With respect to this award, however, and the award for excessive compensation, Robbins also argues that the trial court's order whereby, according to Robbins, the minority-shareholder estates “recover 35.7% of each award directly and will then receive an additional 35.7% of the remainder in the course of the dissolution of the corporation” allows “a double recovery.” (Robbins's brief, p. 46.) Robbins cites no caselaw in that regard and does not otherwise elaborate upon the contention, except to state that a double recovery for the minority-shareholder estates would be the result under our holding in Robbins I. As explained above, we have transferred from the minority-shareholder estates to the corporation all of the damages allocated by the trial court to the minority-shareholder estates resulting from the claims of conversion and the payment of tax penalties, and we have explained why, given that Robbins chooses to characterize the claims of excessive compensation, loss of rental income, and diversion of corporate opportunities as tort claims accruing to the minority-shareholder estates, any error in the allocation of a portion of those damages to the corporation would be error without injury as far as Robbins is concerned. Finally, the damages awarded by the trial court for the remaining claim of corporate waste are assigned exclusively to the corporation. Thus, there remains no field of operation for Robbins “double recovery” assertion, even if the assertion would otherwise have merit.
We next address Robbins's issue III: “Whether there was substantial evidence presented at the trial that would authorize the award of punitive damages to the plaintiffs and whether the amount of punitive damages awarded was excessive?”
The trial court's September 3, 2004, order awards the minority-shareholder estates a total of $750,000 as punitive damages “to punish Robbins for his egregious, willful, wanton, and reckless behavior.” The trial court expressly found that Robbins's behavior “was specifically aimed at oppressing and squeezing-out the minority-shareholders.”
Although Robbins phrases this issue so as to contest both the evidentiary sufficiency for an award of punitive damages and the amount of punitive damages awarded, nowhere in his briefs does he offer any argument in support of the proposition that there was not substantial evidence authorizing an award of punitive damages. Moreover, in Robbins I, he raised no question concerning this sufficiency of the evidence to warrant punitive damages, arguing only that punitive damages of $750,000 were excessive. Therefore, as previously explained, Robbins has waived any challenge to the sufficiency of the evidence to support an award of punitive damages. Finally, the facts recited in Robbins I are clearly sufficient to support an award of punitive damages.
Turning to Robbins's contention that the amount of punitive damages is excessive, we are mindful of our duty to conduct a de novo review in assessing a trial court's punitive-damages award to determine whether the punitive damages are unconstitutionally excessive. National Ins. Ass'n v. Sockwell, 829 So.2d 111 (Ala.2002). In conducting our de novo review, we consider the “guideposts” established in BMW of North America, Inc. v. Gore, 517 U.S. 559, 116 S.Ct. 1589, 134 L.Ed.2d 809 (1996), and the factors set out in Hammond v. City of Gadsden, 493 So.2d 1374 (Ala.1986), and Green Oil Co. v. Hornsby, 539 So.2d 218 (Ala.1989).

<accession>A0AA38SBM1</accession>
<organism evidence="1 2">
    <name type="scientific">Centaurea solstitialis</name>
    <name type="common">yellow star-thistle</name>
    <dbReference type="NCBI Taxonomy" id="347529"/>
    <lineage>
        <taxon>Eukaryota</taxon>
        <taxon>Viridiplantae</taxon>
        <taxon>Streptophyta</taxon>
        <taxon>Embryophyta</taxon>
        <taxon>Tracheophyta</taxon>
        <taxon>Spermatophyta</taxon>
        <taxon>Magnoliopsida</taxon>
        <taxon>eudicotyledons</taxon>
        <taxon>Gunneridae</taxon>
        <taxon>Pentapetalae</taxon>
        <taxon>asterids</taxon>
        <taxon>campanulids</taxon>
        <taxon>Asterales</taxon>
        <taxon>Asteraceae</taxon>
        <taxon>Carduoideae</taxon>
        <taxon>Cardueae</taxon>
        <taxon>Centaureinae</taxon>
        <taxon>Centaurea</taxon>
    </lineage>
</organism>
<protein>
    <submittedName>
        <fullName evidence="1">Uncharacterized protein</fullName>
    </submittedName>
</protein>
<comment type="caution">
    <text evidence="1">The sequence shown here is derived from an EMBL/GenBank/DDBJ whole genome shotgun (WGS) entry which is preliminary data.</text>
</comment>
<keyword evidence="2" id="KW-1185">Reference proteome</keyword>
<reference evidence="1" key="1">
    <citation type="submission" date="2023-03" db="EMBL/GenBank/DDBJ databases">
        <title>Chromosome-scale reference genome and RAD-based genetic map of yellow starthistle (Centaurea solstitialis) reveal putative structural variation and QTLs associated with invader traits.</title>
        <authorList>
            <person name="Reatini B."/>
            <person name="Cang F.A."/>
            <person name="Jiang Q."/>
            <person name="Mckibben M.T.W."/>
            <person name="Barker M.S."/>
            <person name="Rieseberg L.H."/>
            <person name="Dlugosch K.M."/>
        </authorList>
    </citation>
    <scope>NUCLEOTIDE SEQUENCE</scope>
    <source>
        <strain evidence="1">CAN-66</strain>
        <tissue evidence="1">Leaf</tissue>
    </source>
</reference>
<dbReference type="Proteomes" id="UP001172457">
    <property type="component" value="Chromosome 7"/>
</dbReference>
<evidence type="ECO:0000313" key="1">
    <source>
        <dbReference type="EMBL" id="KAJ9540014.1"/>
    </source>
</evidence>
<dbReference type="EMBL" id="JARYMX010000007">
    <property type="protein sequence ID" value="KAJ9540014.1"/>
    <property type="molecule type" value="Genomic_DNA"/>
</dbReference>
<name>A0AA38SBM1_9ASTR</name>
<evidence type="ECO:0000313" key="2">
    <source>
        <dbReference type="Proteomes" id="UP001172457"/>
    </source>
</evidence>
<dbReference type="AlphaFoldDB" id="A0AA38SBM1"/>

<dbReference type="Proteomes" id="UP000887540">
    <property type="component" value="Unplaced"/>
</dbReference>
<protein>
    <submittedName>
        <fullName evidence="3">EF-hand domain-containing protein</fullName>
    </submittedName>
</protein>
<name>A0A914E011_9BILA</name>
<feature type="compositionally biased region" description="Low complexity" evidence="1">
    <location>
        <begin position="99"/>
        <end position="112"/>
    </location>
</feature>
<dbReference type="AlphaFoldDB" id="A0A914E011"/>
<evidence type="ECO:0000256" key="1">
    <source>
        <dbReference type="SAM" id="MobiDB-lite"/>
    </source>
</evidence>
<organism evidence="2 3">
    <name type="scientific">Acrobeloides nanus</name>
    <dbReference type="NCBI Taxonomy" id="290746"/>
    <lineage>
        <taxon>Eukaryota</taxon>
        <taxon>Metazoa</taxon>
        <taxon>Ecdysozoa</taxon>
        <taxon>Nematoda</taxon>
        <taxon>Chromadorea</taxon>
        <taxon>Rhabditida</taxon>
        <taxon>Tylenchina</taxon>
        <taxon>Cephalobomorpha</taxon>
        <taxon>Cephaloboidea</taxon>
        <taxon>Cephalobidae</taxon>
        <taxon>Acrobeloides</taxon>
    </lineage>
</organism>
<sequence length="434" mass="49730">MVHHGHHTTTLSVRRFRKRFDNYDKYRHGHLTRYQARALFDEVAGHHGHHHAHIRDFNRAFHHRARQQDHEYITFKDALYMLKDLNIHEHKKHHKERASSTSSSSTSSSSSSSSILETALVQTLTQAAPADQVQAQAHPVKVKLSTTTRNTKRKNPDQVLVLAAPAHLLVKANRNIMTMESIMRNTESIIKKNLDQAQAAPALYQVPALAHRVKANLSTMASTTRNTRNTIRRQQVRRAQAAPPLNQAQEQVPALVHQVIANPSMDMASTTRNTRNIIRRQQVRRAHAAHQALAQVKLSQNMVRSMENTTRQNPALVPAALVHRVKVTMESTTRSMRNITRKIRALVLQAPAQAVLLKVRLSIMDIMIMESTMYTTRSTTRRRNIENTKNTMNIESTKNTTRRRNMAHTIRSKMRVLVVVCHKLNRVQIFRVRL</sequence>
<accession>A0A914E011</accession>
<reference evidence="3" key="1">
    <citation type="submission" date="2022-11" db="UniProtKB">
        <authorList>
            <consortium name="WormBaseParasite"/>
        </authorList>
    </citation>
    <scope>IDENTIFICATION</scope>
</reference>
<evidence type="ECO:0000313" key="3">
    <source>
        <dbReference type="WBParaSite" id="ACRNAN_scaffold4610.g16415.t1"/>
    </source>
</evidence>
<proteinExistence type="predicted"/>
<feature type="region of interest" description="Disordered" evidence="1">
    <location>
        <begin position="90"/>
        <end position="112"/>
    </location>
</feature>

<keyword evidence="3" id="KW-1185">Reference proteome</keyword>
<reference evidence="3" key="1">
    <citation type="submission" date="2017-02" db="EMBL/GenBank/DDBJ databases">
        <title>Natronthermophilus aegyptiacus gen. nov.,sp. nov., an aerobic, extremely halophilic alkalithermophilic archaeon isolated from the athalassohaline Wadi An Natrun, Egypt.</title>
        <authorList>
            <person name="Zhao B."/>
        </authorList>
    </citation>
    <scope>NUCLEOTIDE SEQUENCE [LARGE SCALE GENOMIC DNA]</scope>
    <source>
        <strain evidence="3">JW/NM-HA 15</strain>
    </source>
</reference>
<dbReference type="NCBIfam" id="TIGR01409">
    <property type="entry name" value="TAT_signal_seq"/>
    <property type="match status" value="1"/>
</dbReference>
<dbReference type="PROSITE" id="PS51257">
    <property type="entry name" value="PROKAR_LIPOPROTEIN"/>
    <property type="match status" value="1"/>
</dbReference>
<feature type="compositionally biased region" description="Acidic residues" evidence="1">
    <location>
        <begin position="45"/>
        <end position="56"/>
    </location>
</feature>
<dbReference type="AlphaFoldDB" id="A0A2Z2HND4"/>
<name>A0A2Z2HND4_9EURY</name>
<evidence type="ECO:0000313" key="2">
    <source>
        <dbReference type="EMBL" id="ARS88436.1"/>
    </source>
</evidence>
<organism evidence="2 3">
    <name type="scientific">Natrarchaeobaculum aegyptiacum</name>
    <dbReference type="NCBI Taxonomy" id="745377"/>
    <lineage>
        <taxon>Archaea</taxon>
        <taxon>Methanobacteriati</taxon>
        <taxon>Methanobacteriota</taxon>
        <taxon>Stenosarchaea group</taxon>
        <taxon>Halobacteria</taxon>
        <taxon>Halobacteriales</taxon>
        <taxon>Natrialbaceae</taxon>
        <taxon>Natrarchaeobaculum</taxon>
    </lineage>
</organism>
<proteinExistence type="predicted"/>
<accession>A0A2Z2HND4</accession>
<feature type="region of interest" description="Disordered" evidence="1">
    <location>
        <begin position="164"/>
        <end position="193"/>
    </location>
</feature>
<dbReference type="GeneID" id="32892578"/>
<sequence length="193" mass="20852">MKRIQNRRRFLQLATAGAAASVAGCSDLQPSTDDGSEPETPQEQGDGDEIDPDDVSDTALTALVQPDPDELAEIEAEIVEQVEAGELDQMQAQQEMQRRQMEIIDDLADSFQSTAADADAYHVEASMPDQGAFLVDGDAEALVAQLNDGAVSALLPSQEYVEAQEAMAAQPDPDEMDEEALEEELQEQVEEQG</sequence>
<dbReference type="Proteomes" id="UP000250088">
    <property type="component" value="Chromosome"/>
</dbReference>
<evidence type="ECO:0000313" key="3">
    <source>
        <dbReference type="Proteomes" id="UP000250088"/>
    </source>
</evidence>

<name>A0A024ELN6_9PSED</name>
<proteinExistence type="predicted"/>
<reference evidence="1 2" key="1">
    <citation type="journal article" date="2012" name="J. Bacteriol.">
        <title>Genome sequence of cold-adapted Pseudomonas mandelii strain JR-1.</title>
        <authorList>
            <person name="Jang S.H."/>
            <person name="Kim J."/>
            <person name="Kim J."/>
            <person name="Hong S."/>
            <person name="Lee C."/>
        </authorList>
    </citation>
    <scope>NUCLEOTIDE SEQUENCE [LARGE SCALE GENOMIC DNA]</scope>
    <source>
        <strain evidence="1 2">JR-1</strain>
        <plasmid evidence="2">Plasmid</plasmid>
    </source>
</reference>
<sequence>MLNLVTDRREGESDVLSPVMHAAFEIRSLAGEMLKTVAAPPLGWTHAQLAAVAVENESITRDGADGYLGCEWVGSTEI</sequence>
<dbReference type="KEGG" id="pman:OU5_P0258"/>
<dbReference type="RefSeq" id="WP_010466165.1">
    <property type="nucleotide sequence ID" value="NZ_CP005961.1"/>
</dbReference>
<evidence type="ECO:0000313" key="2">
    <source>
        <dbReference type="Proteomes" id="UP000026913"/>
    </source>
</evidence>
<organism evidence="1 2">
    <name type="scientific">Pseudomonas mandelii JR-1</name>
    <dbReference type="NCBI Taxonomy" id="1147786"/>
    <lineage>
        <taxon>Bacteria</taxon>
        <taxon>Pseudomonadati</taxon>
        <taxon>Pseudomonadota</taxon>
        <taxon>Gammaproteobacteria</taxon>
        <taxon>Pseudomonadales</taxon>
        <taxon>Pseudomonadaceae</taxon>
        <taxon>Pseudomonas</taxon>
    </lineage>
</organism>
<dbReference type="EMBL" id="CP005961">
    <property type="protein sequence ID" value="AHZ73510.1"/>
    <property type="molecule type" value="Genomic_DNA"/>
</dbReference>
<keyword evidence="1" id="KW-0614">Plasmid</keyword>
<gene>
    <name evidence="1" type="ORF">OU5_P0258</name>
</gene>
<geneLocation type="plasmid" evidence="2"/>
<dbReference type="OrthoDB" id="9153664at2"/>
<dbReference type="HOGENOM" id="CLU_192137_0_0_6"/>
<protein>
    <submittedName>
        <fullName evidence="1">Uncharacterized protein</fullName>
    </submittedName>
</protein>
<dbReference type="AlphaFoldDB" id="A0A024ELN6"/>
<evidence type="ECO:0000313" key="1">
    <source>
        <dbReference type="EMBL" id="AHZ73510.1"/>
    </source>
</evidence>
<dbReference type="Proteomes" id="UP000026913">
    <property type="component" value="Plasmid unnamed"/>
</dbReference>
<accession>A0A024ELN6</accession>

In arguing that the punitive damages are excessive, Robbins argues that any award of punitive damages, regardless of amount, would be excessive given that, considering the amount of compensatory damages assessed against him, he is left with a large negative net worth. We have upheld compensatory damages against Robbins in the amount of $3,269,125.91. Of that amount, $3,056,557.73 is now allocated to the corporation, and Robbins, as a shareholder of 64.3% of the stock of Corridor Enterprises, potentially could receive that percentage of the corporation's net assets after all debts and expenses upon dissolution and distribution.
The parties argue different analyses of the documentary and testimonial evidence adduced during the nonjury trial that began on July 29, 2002, and during the March 31, 2003, hearing on Robbins's motion for a new trial, but, even accepting the maximum asset valuations contended for by the plaintiffs, and the minimum valuations they assert for Robbins's liabilities, it is clear that the compensatory damages assessed against Robbins dwarf the most generous calculation of his assets. In that regard, we do not disregard that the receiver for Corridor Enterprises holds some $900,000 for ultimate distribution, subject to decrease by additional expenses and that there is the potential for a sale of acreage still held by the corporation for some $696,000. Even assuming a “best case scenario” whereby Robbins might ultimately receive 64.3 percent of those sums, that would net him only slightly more than $1,000,000, out of which he must pay the $212,568.18 allotted to the estates for compensatory damages. Robbins must pay $3,056,557.73 to the corporation by virtue of the derivative-shareholder claim damages. Even assuming some arrangement whereby he would only have to pay the sum of $1,091,191 to the corporation, representing the minority-shareholder estates' 35.7 percent of $3,056,557.73, there is no plausible analysis of the evidence under which he would be anything less than some $200,000 short of that amount, even after having received maximum corporate distributions under the most optimistic scenario projected by the plaintiffs. Under any reasonable analysis, Robbins's assets, other than the value of his holdings in Corridor Enterprises, do not exceed $100,000. Combined with the maximum distribution he might ultimately receive in the dissolution of Corridor Enterprises, his assets will be overwhelmed by the compensatory damages he is obligated to pay in this case, and he was unemployed as of the March 31, 2003, hearing. Even if all of Robbins's testimony concerning his assets is disregarded as unworthy of belief, as the trial judge was entitled to do, and the plaintiffs' evidence and assumptions relating to Robbins's assets accepted, Robbins simply does not have assets to pay the compensatory damages, much less any of the punitive damages.